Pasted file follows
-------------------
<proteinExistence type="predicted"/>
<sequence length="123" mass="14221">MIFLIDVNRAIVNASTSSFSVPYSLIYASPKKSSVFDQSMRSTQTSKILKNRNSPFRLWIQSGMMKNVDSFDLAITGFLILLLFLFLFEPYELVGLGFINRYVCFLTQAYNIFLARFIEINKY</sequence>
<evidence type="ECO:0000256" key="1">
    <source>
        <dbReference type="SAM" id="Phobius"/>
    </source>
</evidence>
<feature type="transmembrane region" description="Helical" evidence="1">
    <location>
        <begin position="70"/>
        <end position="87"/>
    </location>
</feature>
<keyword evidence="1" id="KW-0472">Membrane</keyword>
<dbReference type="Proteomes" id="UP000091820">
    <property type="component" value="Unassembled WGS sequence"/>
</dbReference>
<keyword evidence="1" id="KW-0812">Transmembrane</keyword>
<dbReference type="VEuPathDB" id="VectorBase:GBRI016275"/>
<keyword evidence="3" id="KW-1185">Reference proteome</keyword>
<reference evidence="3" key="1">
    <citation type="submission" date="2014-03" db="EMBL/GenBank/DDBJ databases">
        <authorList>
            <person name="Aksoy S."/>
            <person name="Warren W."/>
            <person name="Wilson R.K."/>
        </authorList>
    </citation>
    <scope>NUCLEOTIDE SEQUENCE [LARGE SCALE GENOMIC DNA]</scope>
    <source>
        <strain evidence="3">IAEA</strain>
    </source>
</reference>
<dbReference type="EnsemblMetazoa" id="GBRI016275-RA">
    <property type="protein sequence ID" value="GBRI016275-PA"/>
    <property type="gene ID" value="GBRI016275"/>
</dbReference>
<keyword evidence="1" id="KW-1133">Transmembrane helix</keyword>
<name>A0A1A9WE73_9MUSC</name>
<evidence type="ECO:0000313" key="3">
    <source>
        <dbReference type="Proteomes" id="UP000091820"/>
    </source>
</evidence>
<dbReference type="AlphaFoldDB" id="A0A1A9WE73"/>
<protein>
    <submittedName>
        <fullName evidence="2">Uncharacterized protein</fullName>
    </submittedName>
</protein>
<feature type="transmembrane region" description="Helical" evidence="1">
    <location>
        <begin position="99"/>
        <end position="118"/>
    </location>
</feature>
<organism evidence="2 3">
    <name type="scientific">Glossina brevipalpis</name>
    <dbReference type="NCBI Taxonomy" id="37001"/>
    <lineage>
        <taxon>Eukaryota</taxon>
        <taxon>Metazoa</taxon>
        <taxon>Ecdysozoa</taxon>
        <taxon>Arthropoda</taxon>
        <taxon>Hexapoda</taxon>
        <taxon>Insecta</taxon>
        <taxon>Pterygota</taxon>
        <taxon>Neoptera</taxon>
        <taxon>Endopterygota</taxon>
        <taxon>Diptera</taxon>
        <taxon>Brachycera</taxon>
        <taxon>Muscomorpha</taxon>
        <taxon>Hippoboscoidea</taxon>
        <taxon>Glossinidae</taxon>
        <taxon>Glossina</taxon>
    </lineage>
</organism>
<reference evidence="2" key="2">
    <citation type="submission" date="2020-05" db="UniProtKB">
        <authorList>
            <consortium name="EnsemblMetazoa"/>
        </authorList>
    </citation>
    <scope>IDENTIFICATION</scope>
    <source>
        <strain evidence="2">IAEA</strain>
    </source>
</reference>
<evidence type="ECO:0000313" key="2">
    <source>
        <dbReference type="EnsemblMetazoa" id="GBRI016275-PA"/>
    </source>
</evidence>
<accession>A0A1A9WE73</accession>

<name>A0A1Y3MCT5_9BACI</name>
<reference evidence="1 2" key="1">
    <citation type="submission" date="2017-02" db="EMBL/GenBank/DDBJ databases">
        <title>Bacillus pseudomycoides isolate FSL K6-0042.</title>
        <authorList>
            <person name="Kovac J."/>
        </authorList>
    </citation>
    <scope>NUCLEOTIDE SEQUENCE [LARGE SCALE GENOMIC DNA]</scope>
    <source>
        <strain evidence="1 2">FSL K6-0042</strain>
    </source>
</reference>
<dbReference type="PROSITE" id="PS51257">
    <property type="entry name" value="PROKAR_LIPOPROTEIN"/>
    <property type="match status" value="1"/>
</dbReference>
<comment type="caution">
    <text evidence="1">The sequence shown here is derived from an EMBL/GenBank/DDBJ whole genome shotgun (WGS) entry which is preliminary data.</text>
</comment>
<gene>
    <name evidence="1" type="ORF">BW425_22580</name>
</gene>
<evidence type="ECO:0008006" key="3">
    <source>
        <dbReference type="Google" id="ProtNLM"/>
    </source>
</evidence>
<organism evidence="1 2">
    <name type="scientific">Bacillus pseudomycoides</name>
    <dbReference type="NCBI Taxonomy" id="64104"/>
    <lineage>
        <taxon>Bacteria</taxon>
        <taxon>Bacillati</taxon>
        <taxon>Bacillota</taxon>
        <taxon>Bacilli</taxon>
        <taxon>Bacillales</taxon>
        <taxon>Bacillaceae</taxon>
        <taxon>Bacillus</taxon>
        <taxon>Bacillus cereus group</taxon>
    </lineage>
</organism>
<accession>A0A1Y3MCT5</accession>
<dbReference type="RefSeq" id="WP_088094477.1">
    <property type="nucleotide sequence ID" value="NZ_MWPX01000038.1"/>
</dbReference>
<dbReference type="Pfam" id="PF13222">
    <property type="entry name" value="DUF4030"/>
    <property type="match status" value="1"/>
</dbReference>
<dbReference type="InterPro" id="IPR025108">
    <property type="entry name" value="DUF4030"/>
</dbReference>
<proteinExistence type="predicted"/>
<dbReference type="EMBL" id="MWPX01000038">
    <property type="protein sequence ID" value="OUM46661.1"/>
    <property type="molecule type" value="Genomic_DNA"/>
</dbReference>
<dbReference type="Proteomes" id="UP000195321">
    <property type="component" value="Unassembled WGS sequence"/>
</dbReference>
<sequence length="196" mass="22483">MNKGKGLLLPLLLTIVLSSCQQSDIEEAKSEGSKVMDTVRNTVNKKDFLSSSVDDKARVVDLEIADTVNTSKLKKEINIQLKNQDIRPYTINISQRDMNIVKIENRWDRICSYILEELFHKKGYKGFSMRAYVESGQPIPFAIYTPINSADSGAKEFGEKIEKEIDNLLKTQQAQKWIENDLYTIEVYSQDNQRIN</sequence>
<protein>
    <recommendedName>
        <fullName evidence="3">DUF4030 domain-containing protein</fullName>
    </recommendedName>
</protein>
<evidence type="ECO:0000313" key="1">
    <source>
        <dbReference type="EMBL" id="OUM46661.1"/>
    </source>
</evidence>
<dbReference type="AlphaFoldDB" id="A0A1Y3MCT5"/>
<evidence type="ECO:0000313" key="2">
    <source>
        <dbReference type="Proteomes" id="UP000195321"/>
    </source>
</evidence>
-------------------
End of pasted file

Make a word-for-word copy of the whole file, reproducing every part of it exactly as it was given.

<proteinExistence type="predicted"/>
<sequence length="123" mass="14221">MIFLIDVNRAIVNASTSSFSVPYSLIYASPKKSSVFDQSMRSTQTSKILKNRNSPFRLWIQSGMMKNVDSFDLAITGFLILLLFLFLFEPYELVGLGFINRYVCFLTQAYNIFLARFIEINKY</sequence>
<evidence type="ECO:0000256" key="1">
    <source>
        <dbReference type="SAM" id="Phobius"/>
    </source>
</evidence>
<feature type="transmembrane region" description="Helical" evidence="1">
    <location>
        <begin position="70"/>
        <end position="87"/>
    </location>
</feature>
<keyword evidence="1" id="KW-0472">Membrane</keyword>
<dbReference type="Proteomes" id="UP000091820">
    <property type="component" value="Unassembled WGS sequence"/>
</dbReference>
<keyword evidence="1" id="KW-0812">Transmembrane</keyword>
<dbReference type="VEuPathDB" id="VectorBase:GBRI016275"/>
<keyword evidence="3" id="KW-1185">Reference proteome</keyword>
<reference evidence="3" key="1">
    <citation type="submission" date="2014-03" db="EMBL/GenBank/DDBJ databases">
        <authorList>
            <person name="Aksoy S."/>
            <person name="Warren W."/>
            <person name="Wilson R.K."/>
        </authorList>
    </citation>
    <scope>NUCLEOTIDE SEQUENCE [LARGE SCALE GENOMIC DNA]</scope>
    <source>
        <strain evidence="3">IAEA</strain>
    </source>
</reference>
<dbReference type="EnsemblMetazoa" id="GBRI016275-RA">
    <property type="protein sequence ID" value="GBRI016275-PA"/>
    <property type="gene ID" value="GBRI016275"/>
</dbReference>
<keyword evidence="1" id="KW-1133">Transmembrane helix</keyword>
<name>A0A1A9WE73_9MUSC</name>
<evidence type="ECO:0000313" key="3">
    <source>
        <dbReference type="Proteomes" id="UP000091820"/>
    </source>
</evidence>
<dbReference type="AlphaFoldDB" id="A0A1A9WE73"/>
<protein>
    <submittedName>
        <fullName evidence="2">Uncharacterized protein</fullName>
    </submittedName>
</protein>
<feature type="transmembrane region" description="Helical" evidence="1">
    <location>
        <begin position="99"/>
        <end position="118"/>
    </location>
</feature>
<organism evidence="2 3">
    <name type="scientific">Glossina brevipalpis</name>
    <dbReference type="NCBI Taxonomy" id="37001"/>
    <lineage>
        <taxon>Eukaryota</taxon>
        <taxon>Metazoa</taxon>
        <taxon>Ecdysozoa</taxon>
        <taxon>Arthropoda</taxon>
        <taxon>Hexapoda</taxon>
        <taxon>Insecta</taxon>
        <taxon>Pterygota</taxon>
        <taxon>Neoptera</taxon>
        <taxon>Endopterygota</taxon>
        <taxon>Diptera</taxon>
        <taxon>Brachycera</taxon>
        <taxon>Muscomorpha</taxon>
        <taxon>Hippoboscoidea</taxon>
        <taxon>Glossinidae</taxon>
        <taxon>Glossina</taxon>
    </lineage>
</organism>
<reference evidence="2" key="2">
    <citation type="submission" date="2020-05" db="UniProtKB">
        <authorList>
            <consortium name="EnsemblMetazoa"/>
        </authorList>
    </citation>
    <scope>IDENTIFICATION</scope>
    <source>
        <strain evidence="2">IAEA</strain>
    </source>
</reference>
<evidence type="ECO:0000313" key="2">
    <source>
        <dbReference type="EnsemblMetazoa" id="GBRI016275-PA"/>
    </source>
</evidence>
<accession>A0A1A9WE73</accession>

<name>A0A1Y3MCT5_9BACI</name>
<reference evidence="1 2" key="1">
    <citation type="submission" date="2017-02" db="EMBL/GenBank/DDBJ databases">
        <title>Bacillus pseudomycoides isolate FSL K6-0042.</title>
        <authorList>
            <person name="Kovac J."/>
        </authorList>
    </citation>
    <scope>NUCLEOTIDE SEQUENCE [LARGE SCALE GENOMIC DNA]</scope>
    <source>
        <strain evidence="1 2">FSL K6-0042</strain>
    </source>
</reference>
<dbReference type="PROSITE" id="PS51257">
    <property type="entry name" value="PROKAR_LIPOPROTEIN"/>
    <property type="match status" value="1"/>
</dbReference>
<comment type="caution">
    <text evidence="1">The sequence shown here is derived from an EMBL/GenBank/DDBJ whole genome shotgun (WGS) entry which is preliminary data.</text>
</comment>
<gene>
    <name evidence="1" type="ORF">BW425_22580</name>
</gene>
<evidence type="ECO:0008006" key="3">
    <source>
        <dbReference type="Google" id="ProtNLM"/>
    </source>
</evidence>
<organism evidence="1 2">
    <name type="scientific">Bacillus pseudomycoides</name>
    <dbReference type="NCBI Taxonomy" id="64104"/>
    <lineage>
        <taxon>Bacteria</taxon>
        <taxon>Bacillati</taxon>
        <taxon>Bacillota</taxon>
        <taxon>Bacilli</taxon>
        <taxon>Bacillales</taxon>
        <taxon>Bacillaceae</taxon>
        <taxon>Bacillus</taxon>
        <taxon>Bacillus cereus group</taxon>
    </lineage>
</organism>
<accession>A0A1Y3MCT5</accession>
<dbReference type="RefSeq" id="WP_088094477.1">
    <property type="nucleotide sequence ID" value="NZ_MWPX01000038.1"/>
</dbReference>
<dbReference type="Pfam" id="PF13222">
    <property type="entry name" value="DUF4030"/>
    <property type="match status" value="1"/>
</dbReference>
<dbReference type="InterPro" id="IPR025108">
    <property type="entry name" value="DUF4030"/>
</dbReference>
<proteinExistence type="predicted"/>
<dbReference type="EMBL" id="MWPX01000038">
    <property type="protein sequence ID" value="OUM46661.1"/>
    <property type="molecule type" value="Genomic_DNA"/>
</dbReference>
<dbReference type="Proteomes" id="UP000195321">
    <property type="component" value="Unassembled WGS sequence"/>
</dbReference>
<sequence length="196" mass="22483">MNKGKGLLLPLLLTIVLSSCQQSDIEEAKSEGSKVMDTVRNTVNKKDFLSSSVDDKARVVDLEIADTVNTSKLKKEINIQLKNQDIRPYTINISQRDMNIVKIENRWDRICSYILEELFHKKGYKGFSMRAYVESGQPIPFAIYTPINSADSGAKEFGEKIEKEIDNLLKTQQAQKWIENDLYTIEVYSQDNQRIN</sequence>
<protein>
    <recommendedName>
        <fullName evidence="3">DUF4030 domain-containing protein</fullName>
    </recommendedName>
</protein>
<evidence type="ECO:0000313" key="1">
    <source>
        <dbReference type="EMBL" id="OUM46661.1"/>
    </source>
</evidence>
<dbReference type="AlphaFoldDB" id="A0A1Y3MCT5"/>
<evidence type="ECO:0000313" key="2">
    <source>
        <dbReference type="Proteomes" id="UP000195321"/>
    </source>
</evidence>